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 Stacking Extra Planets to Defend Your Front-Door 
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Lance Corporal

Joined: Wed Feb 28, 2001 3:00 am
Posts: 3
Location: USA
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Why did they "lock" that topical thread? The one about stacking a sector with more upper-level planets than are permitted (moving out the extra planets just before extern, then moving them back).

All too often, a lot of defensive firepower stagnates in back sectors, unable to lend support where it is needed and when it is needed. This practice instead keeps them active on the front lines.

As that thread suggests, under standard Trade Wars rules a team can create a front-door sector that is IMPOSSIBLE for an opposing team to crack. (Due to limits on team size and corporation size, with enough good players you can reach a point where no single team can breach certain front-doors. Only coordinated multiple-team attacks can gradually wear it down via mothing, and ultimately invading.)

We reached that point in last year's World TradeWars Championship (WTC). Someone might want to illustrate this by calculating (and posting) the maximum firepower that any six-man team can possibly bring to bear against a sector before they exhaust their 18 lives per day (3 lives per player).

You also can calculate the maximum firepower for such an attack that may occur within only one or two hours, but is timed to be spread over two different "game days" (because extern runs and re-sets the lives available to the attacking players).

A resource-rich defender simply makes sure his stacked planets can top that firepower. (It also helps to have a defender sitting behind the front-door, running a script that automatically photons all who enter the front-door sector.)

Barring a stupid mistake by the defenders (failing to move planets at extern, or to refuel depleted planets, etc.), the design of TradeWars lacks a planet-busting sledgehammer weapon (even if it involves a high degree of risk). A loaded ICC can absorb a lot of punishment--but not near as much punishment as a battery of fully-fueled Q-cannons can dish out.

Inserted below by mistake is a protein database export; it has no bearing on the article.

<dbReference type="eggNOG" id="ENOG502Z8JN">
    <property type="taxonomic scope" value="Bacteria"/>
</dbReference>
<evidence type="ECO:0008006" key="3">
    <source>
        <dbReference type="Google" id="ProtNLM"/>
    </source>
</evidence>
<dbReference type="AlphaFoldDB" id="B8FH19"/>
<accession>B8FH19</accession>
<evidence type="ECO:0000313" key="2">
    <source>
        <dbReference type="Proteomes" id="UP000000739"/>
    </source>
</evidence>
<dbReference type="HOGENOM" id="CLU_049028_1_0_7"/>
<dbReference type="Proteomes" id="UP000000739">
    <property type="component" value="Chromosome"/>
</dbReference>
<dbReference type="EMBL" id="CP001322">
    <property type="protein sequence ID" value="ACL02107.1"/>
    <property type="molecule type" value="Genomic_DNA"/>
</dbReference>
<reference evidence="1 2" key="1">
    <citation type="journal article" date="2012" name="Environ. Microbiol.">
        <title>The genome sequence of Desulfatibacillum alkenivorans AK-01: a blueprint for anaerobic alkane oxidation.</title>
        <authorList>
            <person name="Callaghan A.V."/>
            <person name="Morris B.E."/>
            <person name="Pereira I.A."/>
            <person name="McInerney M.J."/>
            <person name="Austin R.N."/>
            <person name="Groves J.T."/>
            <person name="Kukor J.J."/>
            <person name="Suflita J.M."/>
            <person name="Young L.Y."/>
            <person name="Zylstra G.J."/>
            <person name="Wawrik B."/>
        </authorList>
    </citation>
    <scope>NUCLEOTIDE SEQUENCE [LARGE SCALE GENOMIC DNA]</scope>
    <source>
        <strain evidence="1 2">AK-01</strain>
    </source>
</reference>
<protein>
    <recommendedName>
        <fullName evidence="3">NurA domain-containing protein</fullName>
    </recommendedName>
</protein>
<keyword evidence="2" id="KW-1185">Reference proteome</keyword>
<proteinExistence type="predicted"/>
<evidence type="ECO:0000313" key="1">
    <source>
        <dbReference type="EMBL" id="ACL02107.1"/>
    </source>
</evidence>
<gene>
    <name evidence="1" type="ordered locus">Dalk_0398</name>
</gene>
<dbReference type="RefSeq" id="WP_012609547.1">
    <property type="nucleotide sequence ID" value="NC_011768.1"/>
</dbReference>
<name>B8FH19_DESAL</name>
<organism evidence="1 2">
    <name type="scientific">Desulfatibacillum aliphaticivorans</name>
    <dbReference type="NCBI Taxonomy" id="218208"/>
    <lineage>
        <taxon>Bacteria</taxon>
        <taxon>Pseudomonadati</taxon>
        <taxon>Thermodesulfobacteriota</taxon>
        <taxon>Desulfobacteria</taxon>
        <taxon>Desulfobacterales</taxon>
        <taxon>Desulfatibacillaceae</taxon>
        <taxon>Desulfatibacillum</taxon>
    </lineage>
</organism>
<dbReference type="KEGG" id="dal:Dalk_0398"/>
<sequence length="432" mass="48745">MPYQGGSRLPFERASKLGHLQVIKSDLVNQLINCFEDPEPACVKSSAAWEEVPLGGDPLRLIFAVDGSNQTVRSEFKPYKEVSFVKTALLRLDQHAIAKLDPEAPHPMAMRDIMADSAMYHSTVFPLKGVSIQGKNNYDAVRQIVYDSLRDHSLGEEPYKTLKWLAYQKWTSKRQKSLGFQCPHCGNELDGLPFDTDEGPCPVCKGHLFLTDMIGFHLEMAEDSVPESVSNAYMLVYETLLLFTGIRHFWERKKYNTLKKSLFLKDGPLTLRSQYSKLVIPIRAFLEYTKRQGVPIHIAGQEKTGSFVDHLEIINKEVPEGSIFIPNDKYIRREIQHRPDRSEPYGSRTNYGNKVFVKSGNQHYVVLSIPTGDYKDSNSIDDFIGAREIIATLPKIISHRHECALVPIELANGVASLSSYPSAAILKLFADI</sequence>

Some players don't like it when opponents use an overloaded sector to defend themselves (and even hurl insults). But it's part of the game. This is not a test of machismo. If you're not going to use everything you can to defend your homeland, then you might as well go out and face your opponent's ICC armed only with your pod and a pocketknife!

A sector overloaded with mobile planets and fully-fueled Q-cannons is only a variation of another strategy--namely moving in fresh planets to replace those with depleted fuel supplies (while the exhausted planets are moved to the back lines for re-fueling).

Dealing with the enormous defenses in a super-long TW game brought last year's WTC to the brink of a three-team stalemate. Two teams combined to take out the third, but then neither of the survivors could take out the other.

Since Eleq as game operator would not accept a stalemate between the final two teams, The Huns conceded to GBI (Good, Bad and Indifferent). Both teams recognized that unless the other team made a gargantuan blunder, each could stymie any invasion attempt by the other. The defenses were just too strong.

The Huns had 34 Level 6 H's, and GBI had 21. (The two teams together had 97 Level 6 planets.) Then there were the Level 5's, the Level 4's, etc. It had taken a COMBINED invasion by GBI and The Huns to invade the fortress sectors of The Black Knights (who would not accept a three-way stalemate). I think we spent 13- to 15-million fighters (or was it more?) on that one invasion.

So here's my two cents worth: Game operators can provide a time-triggered option to build an ultra-expensive SuperShip, the TW version of Star Wars' Death Star. If a game keeps going beyond a certain number of days, it's either a total mismatch or a big-time stalemate. So why not make a big hammer available, such as a ship that carries maybe 250,000 fighters, or 100,000 shields, or whatever fun features the game operator decides. But make it enormously expensive, and include some variables that could backfire. (Any enormous effor, being a D-Day-type invasion, is so complex that it risks collapsing under its own weight).

Such a feature must be part of the original ground rules for the game. Once the game is underway, the long-term surviving players will never agree unanimously to a change in the rules. (Eleq floated some options late in last year's WTC, but the players rejected changing the rules after the game had been underway for so long.)

The rules posted for this year's WTC seem to make it likely that we'll see a repeat of last year's marathon. The key factors seem to be unchanged from last year's rules.

So here's my two cents' worth. (Are you listening, Eleq??) I suggest that, for this year's WTC, Eleq announces in advance that this new ship (or other rule changes) will be triggered if the game extends beyond a designated time. We all know how very creative Eleq can be--and here's a great chance for him to show us again!


Have you hugged your Hun today?


Wed Mar 28, 2001 3:39 am
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